The NASA COVID-19 Dashboard features data collected and analyzed by NASA on seven key indicators, including environmental indicators like air quality, water quality, and agriculture, as well as various economic indicators like nighttime lights and shipping.
Explore the ways in which coronavirus-related restrictions are affecting our air, water, climate, and landscapes in the interactive guided narratives below.
Air Quality During COVID-19
When governments began implementing lockdowns at the start of the COVID-19 pandemic, scientists wondered how the atmosphere would respond to the sudden change in human activity. Explore how locations around the world experienced substantial reductions in transportation-related fossil fuel emissions and began to see cleaner air.
Visit: Nitrogen Dioxide
Climate Change During COVID-19
While satellites have captured sharp declines in nitrogen dioxide emissions during pandemic-related shutdowns, associated reductions in carbon dioxide have not been as readily apparent from space. Explore how NASA scientists pioneered new techniques to detect these changes and whether they could potentially impact future climate projections.
Visit: Carbon Dioxide
Water Quality During COVID-19
Delays in agricultural production, restrictions on tourism, and changes in our daily routines during the COVID-19 pandemic could potentially impact regional water quality all over the world. Learn more about how NASA is observing these changes at
Visit: Water Quality
Changing Landscapes During COVID-19
During the COVID-19 pandemic, the way we interact with our environment has changed. As people everywhere increasingly stay home, satellites are capturing these changes in our behavior and their subsequent effects on the built and natural world.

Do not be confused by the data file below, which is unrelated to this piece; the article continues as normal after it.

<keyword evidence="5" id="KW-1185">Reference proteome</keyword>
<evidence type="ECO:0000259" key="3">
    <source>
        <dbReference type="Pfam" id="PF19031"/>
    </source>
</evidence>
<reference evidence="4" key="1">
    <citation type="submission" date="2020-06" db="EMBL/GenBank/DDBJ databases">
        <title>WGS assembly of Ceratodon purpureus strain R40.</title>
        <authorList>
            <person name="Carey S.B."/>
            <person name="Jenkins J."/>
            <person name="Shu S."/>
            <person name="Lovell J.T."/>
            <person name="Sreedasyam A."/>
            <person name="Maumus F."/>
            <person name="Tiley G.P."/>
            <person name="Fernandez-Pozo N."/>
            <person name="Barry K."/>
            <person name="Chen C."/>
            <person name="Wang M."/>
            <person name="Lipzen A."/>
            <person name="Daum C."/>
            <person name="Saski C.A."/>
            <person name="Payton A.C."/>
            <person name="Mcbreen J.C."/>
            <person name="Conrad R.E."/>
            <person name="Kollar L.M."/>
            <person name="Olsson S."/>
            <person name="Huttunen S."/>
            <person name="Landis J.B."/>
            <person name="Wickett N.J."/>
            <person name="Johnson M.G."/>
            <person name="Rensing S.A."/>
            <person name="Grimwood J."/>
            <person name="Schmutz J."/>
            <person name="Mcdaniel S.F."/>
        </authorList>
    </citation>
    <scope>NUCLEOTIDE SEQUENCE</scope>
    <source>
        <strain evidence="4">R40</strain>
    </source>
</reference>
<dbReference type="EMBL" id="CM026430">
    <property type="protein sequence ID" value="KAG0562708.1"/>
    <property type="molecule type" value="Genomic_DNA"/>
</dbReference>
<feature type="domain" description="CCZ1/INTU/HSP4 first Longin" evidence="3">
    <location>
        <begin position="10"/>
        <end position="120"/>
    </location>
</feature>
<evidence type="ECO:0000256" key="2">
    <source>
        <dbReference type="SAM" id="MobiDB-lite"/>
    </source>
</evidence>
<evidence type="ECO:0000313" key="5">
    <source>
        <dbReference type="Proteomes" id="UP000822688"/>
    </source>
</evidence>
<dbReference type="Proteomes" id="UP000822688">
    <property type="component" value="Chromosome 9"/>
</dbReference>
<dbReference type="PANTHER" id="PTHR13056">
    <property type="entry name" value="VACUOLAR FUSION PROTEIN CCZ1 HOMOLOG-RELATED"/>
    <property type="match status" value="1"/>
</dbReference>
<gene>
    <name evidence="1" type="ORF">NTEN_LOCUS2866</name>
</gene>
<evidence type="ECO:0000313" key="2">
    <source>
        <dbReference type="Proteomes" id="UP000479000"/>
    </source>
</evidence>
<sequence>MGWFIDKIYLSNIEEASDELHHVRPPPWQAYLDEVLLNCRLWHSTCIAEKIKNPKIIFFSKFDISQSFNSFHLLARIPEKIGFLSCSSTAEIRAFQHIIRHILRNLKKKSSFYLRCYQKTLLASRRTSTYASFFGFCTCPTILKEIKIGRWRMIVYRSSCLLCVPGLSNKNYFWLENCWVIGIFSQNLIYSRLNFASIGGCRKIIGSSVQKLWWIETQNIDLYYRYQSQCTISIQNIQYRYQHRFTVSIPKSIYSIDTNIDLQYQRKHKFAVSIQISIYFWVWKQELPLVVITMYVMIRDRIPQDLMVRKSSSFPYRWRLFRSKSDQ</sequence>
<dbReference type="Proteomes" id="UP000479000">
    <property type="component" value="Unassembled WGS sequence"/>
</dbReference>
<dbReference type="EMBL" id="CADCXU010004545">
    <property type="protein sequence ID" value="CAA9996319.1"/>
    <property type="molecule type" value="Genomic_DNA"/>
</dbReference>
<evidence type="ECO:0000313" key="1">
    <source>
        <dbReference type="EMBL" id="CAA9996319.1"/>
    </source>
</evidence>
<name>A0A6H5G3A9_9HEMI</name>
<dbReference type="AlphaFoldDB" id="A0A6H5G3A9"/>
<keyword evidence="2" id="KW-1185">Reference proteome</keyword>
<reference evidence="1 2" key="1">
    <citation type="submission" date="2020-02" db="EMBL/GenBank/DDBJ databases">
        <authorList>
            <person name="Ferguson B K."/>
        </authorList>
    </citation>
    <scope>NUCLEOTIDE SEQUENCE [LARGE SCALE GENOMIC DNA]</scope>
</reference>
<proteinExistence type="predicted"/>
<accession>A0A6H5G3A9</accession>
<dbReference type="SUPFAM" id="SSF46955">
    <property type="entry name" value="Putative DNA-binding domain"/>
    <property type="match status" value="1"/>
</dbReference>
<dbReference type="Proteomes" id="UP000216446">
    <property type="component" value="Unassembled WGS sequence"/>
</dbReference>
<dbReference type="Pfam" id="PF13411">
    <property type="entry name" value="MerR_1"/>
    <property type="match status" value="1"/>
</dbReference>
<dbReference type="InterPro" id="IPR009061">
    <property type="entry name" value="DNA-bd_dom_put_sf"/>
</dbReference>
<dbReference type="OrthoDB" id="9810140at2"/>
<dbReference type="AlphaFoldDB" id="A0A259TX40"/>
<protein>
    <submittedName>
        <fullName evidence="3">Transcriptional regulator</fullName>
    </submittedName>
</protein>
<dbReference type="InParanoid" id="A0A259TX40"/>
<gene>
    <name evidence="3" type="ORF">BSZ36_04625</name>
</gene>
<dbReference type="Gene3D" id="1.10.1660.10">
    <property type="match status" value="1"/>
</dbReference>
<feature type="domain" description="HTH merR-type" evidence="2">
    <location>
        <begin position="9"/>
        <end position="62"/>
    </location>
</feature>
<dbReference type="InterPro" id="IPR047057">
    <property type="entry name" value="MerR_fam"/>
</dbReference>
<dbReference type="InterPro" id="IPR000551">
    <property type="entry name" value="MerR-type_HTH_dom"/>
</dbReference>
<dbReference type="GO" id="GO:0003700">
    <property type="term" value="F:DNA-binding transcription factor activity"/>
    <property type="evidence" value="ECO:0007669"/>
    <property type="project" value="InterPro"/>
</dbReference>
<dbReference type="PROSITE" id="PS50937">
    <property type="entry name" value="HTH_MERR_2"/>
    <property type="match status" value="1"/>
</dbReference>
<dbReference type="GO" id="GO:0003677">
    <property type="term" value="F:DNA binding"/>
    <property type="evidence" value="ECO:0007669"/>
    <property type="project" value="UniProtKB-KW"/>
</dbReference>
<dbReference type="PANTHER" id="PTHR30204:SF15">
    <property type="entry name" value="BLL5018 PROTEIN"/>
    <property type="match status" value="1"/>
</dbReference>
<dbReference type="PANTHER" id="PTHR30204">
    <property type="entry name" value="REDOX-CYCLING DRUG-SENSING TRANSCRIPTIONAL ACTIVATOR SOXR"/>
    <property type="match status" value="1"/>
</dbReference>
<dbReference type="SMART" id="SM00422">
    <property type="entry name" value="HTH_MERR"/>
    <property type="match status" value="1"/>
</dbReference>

Accessing Earth Data Related to COVID-19
Although satellites cannot detect the spread of the disease from space, they can measure changes in Earth’s environment due to changes in human behavior. NASA and other federal agencies are using satellite and airborne data to assess regional and global environmental, economic, and societal impacts of the COVID-19 pandemic.
In addition, NASA’s long-term, continuous observations provide more spatially and temporally complete data records for indicators, such as precipitation, temperature, and humidity, which might provide important baseline information when determining the potential seasonality of the novel coronavirus.
NASA’s Earth Science Data Systems Program provides links to datasets that can be used to research changing environmental impacts from modified human behavior patterns, the possibility of seasonal trends in virus transmission, and water availability. For more information, please visit https://earthdata.nasa.gov/learn/pathfinders/covid-19.
NASA SpaceApps COVID-19 Challenge
The NASA Space Apps COVID-19 Challenge united coders, entrepreneurs, scientists, designers, storytellers, makers, builders, artists, and technologists for a weekend of virtual problem-solving in May 2020. Four other space agencies — the European Space Agency (ESA), the Japan Aerospace Exploration Agency (JAXA), the Canadian Space Agency (CSA), and France’s National Centre for Space Studies (CNES) — plus more than 400 volunteer judges, experts and local leads — joined forces to make the event a success.